Abstract

The arguments in favor of using nanofluids in thermal applications have been increasing substantially for the last few decades. Nanofluids provide improved performance in heat transfer processes in comparison to their base fluids as a result of their superior thermal properties. Even though nanofluids exhibit better thermal properties, their usage has been limited due to their stability issues. The stability of the nanofluid greatly affects its thermal properties over a period of time. The stability and thermal properties of nanofluids can be affected by parameters like surfactants used and their concentrations, and also on the nanomaterial used in the nanofluid. In this study, surfactant material and nanoparticle material are selected as process variables and for each variable two levels are selected. For surfactant material, Sodium Lauryl Sulfate (SLS) and Cetyl Trimethyl Ammonium Bromide (CTAB) are selected. Surfactant concentration ratios are taken as 1:2 for CuO and 1:4 for Fe3O4 material. Four nanofluid samples are prepared with 0.1% weight of nanoparticles and their stability and properties are studied. The feasibility of turbidity as an indicator for stability is also explored in this work.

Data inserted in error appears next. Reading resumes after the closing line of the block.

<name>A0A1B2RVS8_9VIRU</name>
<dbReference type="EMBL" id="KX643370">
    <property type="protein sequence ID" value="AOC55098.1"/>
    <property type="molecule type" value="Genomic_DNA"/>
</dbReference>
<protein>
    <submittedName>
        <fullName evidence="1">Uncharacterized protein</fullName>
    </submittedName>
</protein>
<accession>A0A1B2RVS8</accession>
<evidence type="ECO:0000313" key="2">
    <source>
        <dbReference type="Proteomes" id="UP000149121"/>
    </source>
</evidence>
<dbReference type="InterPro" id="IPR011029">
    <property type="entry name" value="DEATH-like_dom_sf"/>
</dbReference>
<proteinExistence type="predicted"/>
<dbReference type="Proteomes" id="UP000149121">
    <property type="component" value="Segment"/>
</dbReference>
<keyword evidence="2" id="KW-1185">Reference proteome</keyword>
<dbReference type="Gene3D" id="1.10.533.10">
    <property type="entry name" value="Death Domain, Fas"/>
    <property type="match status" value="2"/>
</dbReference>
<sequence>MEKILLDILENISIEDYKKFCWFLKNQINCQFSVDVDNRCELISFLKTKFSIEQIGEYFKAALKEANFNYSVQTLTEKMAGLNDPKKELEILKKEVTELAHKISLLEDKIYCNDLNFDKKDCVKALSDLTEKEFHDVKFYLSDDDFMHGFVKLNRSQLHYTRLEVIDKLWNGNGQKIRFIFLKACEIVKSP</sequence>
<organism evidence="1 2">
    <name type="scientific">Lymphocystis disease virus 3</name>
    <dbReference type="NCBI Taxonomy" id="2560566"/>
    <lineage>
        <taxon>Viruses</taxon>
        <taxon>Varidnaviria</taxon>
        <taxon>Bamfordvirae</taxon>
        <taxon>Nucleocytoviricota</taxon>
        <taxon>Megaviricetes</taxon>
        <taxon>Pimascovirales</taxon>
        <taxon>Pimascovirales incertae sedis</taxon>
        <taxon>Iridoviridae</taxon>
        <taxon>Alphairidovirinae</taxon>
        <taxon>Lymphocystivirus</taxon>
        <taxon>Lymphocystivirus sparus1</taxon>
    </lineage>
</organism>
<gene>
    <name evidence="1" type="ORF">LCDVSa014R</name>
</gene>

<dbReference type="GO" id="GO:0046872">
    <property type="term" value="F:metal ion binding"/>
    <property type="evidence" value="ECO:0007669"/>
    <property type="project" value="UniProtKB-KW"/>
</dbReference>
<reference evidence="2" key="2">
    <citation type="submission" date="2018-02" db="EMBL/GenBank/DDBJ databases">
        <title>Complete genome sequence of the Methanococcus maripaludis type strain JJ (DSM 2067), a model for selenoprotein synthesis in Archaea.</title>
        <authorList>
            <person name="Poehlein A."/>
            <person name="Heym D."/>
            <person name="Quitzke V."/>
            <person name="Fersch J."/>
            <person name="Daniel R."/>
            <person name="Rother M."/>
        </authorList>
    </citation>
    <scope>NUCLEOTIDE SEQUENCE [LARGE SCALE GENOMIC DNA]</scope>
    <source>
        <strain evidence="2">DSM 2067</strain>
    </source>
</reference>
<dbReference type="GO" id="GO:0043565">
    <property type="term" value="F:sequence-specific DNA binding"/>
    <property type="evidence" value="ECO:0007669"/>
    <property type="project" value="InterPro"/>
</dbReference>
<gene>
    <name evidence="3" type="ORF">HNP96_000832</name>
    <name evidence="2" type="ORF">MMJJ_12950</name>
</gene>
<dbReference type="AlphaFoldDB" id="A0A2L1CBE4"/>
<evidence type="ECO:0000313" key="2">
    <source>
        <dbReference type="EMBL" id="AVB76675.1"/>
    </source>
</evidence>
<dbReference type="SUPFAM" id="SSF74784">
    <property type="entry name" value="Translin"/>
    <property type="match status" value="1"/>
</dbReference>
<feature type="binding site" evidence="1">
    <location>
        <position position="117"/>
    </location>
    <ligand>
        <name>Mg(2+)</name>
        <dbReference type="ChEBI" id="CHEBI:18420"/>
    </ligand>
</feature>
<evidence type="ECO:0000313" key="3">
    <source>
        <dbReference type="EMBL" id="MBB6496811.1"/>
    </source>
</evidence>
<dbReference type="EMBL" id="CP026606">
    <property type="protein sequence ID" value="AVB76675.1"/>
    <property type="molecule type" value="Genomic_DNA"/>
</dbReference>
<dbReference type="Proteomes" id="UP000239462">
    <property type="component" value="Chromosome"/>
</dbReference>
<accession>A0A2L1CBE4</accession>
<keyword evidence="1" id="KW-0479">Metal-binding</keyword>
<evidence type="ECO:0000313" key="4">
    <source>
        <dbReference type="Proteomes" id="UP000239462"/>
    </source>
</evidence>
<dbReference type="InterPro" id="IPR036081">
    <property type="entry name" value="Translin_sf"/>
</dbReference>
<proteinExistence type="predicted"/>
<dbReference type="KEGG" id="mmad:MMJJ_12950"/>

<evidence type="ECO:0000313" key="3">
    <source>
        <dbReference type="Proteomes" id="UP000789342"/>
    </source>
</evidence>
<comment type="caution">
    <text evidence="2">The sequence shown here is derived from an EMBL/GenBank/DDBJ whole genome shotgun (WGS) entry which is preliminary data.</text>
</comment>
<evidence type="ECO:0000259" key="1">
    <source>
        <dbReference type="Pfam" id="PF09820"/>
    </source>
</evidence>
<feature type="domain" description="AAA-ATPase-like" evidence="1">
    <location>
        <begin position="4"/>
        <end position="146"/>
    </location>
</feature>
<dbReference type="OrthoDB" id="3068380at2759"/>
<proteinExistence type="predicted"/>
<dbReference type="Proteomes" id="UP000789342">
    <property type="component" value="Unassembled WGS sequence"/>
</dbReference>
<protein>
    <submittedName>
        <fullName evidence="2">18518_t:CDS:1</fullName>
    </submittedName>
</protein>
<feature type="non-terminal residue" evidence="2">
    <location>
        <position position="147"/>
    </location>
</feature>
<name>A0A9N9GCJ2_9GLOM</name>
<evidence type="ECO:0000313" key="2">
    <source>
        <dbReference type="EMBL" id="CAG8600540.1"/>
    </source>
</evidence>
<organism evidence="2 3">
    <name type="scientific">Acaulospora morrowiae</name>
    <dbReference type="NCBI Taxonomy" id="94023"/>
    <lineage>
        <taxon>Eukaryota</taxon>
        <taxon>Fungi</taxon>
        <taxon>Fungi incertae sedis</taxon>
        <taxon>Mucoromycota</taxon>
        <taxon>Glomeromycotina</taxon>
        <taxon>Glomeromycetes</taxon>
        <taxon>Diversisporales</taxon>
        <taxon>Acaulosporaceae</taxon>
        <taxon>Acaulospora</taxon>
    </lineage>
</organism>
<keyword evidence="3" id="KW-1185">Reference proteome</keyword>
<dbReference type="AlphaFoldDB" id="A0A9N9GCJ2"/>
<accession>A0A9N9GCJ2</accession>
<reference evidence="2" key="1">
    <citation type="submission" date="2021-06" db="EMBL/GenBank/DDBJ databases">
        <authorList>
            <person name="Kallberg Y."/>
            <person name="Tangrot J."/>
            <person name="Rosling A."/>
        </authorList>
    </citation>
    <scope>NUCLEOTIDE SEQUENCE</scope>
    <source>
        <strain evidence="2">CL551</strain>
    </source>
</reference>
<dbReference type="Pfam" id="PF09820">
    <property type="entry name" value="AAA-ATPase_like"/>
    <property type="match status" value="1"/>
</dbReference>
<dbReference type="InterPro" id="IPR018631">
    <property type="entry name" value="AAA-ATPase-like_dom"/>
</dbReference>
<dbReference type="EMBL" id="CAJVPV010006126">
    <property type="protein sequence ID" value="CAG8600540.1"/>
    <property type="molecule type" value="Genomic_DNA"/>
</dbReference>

The results show that the zeta potential and hydrodynamic characteristics are largely dependent on the surfactant material. Both surfactants show good stability of nanofluids. In-line with earlier observations, it is also observed that the nanoparticle material has a dominant effect on the thermal conductivity of the nanofluids. Comparing the turbidity of the nanofluids to the zeta potential, it is observed that the turbidity measurement gives first-hand information about the stability of nanofluids and can act as an index for stability. But still, more exploration is necessary for this field so a quantitive relation can be established between turbidity and zeta potential of different nanofluid materials and concentrations.

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